November_sticker12_1 ~ The late autumn landscape might be bleak but it has its place in the year just as does the greening of spring. Talk with the children about the cycle of life, how each time that passes is meaningful and serves a purpose. And what about the promise of spring? It seems so far away and yet we know it will return for us once again.

~ On November nights, as you gather your family around the dinner table, take time to count your blessings. What a nice way to head into the holidays with our hearts filled with gratitude, our spirits moved by grace? Before the onslaught of packages, boxes and bags - spend these family moments appreciating what we have right here and right now. If you like, you could make a blessings box in which to store all your thanks. The slips will make cheery decorations come Christmas.

~ I like to prepare a correspondence basket at this time of year - with notecards, greeting cards, pens, stamps, stickers and the like. I tuck in a few favorite holy cards, too. Oh, and the 2006 Christmas stamps are available now! I just picked up my supply this past weekend. They are so beautiful this year!

~ Speaking of correspondence, you might encourage the children to work on some homemade note cards these next few Sunday afternoons. Craft stores carry all kinds of plain notecards, postcards, and stationary as well as envelopes that the kids can decorate to their hearts' content. Let them choose some special colored pencils, stickers and ink pads and rubber stamps ... then set them to work. By the end of the year they will have a ready supply of personalized notes to send out to family and friends. 

~ Candles are a beautiful part of our late autumn home, as well as our Catholic November_sticker1_1 traditions. Make sure you have plenty on hand. Tea lights or tapers, they will warm your family heart and soul. In keeping with November's devotion, you might pause over each light and remember a soul who has passed in prayer. Set your table with small glass votives (anchored by river pebbles perhaps) and hold hands while you reflect on the light and the life within us all.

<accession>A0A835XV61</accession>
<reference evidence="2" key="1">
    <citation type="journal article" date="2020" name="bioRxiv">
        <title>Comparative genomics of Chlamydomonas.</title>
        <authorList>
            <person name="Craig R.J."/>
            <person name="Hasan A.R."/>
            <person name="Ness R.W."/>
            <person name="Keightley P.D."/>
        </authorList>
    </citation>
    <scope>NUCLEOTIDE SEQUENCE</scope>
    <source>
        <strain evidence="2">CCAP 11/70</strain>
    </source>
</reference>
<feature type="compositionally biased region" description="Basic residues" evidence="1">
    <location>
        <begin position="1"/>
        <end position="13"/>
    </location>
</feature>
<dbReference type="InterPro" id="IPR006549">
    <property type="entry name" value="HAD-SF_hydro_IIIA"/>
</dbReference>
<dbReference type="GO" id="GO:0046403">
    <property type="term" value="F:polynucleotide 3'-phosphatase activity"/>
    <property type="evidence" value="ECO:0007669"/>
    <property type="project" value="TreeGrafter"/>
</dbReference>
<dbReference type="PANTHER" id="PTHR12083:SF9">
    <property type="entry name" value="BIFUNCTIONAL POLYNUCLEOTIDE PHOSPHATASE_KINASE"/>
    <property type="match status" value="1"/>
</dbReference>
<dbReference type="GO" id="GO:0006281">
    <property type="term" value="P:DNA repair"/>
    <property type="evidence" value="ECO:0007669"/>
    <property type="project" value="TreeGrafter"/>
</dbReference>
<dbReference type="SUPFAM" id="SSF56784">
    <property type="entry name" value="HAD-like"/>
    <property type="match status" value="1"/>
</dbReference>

~ What about the hearty foods of late autumn? The roasts, stews and pot pies? Won't they lend a comforting air to your home these next few Sundays? And not to be forgotten are all the late season fruits and vegetables - the last of autumn's bounty - squash, potatoes, pears, cranberries, Brussels sprouts, apples, parsnips, carrots, onions ...

~ And even if you don't have time to cook, you can still fill your home with the delicious smell of late fall. Simply set a pan of cider on the stove to simmer, along with some spices and orange peel wrapped in cheesecloth. Mulled cider captures the essence of November, don't you think?

Once again, I've gotten carried away - thanks for joining me in this post! Before too long we'll be talking about Christmas, so let's savor these lovely days of November.


Blessings to you at this special time of the year!

A Carnival of Nature ~ Field Day Returns!

I am very happy to announce the coming of a brand new Field Day ~ The Late Field_day_late_autumn_1Autumn Edition. My next carnival of nature study is set to run on Friday, December 1st!

Late autumn is a short, somber, special time of year - a pause between the busy-ness of early fall and the bustle of the holiday season. A time of brisk winds, gray skies and withered vines - a time for lighting a candle within and watching the weather without.

Dear readers, would you consider sending me a nature post or picture for my Field Day? If you do not have a blog, you are still more than welcome to send me your thoughts and/or photos and I will be happy to add them to my post!

I would like to have submissions by Thursday, November 29th. Please e-mail me your entries ([email protected] - take out the NOSPAM first) with the following information:

  1. Your name
  2. Your blog name
  3. Your post URL (link to your post)
  4. A brief description of your post and/or pictures

(Non-bloggers, I only need #1 and #4 from you!)

Feel free to grab the Field Day button above for your blog and I would welcome your help in spreading the word! (Huge thanks to my sweet husband for making the button!) And if you're new to my blog, you can familiarize yourself with past Field Days here, here and here ...

Three weeks to go! I look forward to hearing from you!

*Ooh, and speaking of hearing from you, I am still hoping for posts for the Loveliness of Homemade Gifts! I'd like your entries by next Sunday the 12th. :)

Thank you and blessings to you this cold autumn day!